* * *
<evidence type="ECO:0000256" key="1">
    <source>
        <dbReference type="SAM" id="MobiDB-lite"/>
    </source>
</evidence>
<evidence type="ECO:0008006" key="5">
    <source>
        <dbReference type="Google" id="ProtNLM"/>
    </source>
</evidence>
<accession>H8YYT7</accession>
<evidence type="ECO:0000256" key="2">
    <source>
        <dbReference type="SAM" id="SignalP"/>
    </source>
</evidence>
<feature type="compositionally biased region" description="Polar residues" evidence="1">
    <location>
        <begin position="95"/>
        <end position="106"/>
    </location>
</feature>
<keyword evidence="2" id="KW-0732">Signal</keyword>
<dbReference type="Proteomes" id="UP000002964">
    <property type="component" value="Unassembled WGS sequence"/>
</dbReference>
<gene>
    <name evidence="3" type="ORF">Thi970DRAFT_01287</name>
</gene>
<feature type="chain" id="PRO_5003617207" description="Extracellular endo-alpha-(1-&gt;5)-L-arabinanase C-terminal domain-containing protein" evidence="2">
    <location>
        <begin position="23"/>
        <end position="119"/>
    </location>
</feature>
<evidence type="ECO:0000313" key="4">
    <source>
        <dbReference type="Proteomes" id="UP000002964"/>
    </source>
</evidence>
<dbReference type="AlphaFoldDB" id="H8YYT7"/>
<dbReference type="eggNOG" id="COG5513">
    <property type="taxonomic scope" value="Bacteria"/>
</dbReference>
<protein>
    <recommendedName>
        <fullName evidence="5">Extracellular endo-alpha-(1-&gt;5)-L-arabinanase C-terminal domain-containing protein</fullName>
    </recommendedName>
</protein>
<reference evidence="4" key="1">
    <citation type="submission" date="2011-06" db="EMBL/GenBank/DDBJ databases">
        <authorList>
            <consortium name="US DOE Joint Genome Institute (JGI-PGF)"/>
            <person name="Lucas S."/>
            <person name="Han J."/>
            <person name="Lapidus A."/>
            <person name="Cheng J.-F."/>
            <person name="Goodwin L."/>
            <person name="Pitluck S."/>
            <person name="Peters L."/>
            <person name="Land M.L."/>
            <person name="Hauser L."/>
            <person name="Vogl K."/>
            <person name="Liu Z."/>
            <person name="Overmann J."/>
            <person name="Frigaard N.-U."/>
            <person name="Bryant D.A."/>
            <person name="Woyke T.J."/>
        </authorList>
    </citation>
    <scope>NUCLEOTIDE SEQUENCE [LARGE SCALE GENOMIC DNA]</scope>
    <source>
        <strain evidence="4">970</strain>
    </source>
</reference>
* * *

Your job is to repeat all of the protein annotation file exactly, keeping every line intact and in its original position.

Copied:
<evidence type="ECO:0000256" key="1">
    <source>
        <dbReference type="SAM" id="MobiDB-lite"/>
    </source>
</evidence>
<evidence type="ECO:0008006" key="5">
    <source>
        <dbReference type="Google" id="ProtNLM"/>
    </source>
</evidence>
<accession>H8YYT7</accession>
<evidence type="ECO:0000256" key="2">
    <source>
        <dbReference type="SAM" id="SignalP"/>
    </source>
</evidence>
<feature type="compositionally biased region" description="Polar residues" evidence="1">
    <location>
        <begin position="95"/>
        <end position="106"/>
    </location>
</feature>
<keyword evidence="2" id="KW-0732">Signal</keyword>
<dbReference type="Proteomes" id="UP000002964">
    <property type="component" value="Unassembled WGS sequence"/>
</dbReference>
<gene>
    <name evidence="3" type="ORF">Thi970DRAFT_01287</name>
</gene>
<feature type="chain" id="PRO_5003617207" description="Extracellular endo-alpha-(1-&gt;5)-L-arabinanase C-terminal domain-containing protein" evidence="2">
    <location>
        <begin position="23"/>
        <end position="119"/>
    </location>
</feature>
<evidence type="ECO:0000313" key="4">
    <source>
        <dbReference type="Proteomes" id="UP000002964"/>
    </source>
</evidence>
<dbReference type="AlphaFoldDB" id="H8YYT7"/>
<dbReference type="eggNOG" id="COG5513">
    <property type="taxonomic scope" value="Bacteria"/>
</dbReference>
<protein>
    <recommendedName>
        <fullName evidence="5">Extracellular endo-alpha-(1-&gt;5)-L-arabinanase C-terminal domain-containing protein</fullName>
    </recommendedName>
</protein>
<reference evidence="4" key="1">
    <citation type="submission" date="2011-06" db="EMBL/GenBank/DDBJ databases">
        <authorList>
            <consortium name="US DOE Joint Genome Institute (JGI-PGF)"/>
            <person name="Lucas S."/>
            <person name="Han J."/>
            <person name="Lapidus A."/>
            <person name="Cheng J.-F."/>
            <person name="Goodwin L."/>
            <person name="Pitluck S."/>
            <person name="Peters L."/>
            <person name="Land M.L."/>
            <person name="Hauser L."/>
            <person name="Vogl K."/>
            <person name="Liu Z."/>
            <person name="Overmann J."/>
            <person name="Frigaard N.-U."/>
            <person name="Bryant D.A."/>
            <person name="Woyke T.J."/>
        </authorList>
    </citation>
    <scope>NUCLEOTIDE SEQUENCE [LARGE SCALE GENOMIC DNA]</scope>
    <source>
        <strain evidence="4">970</strain>
    </source>
</reference>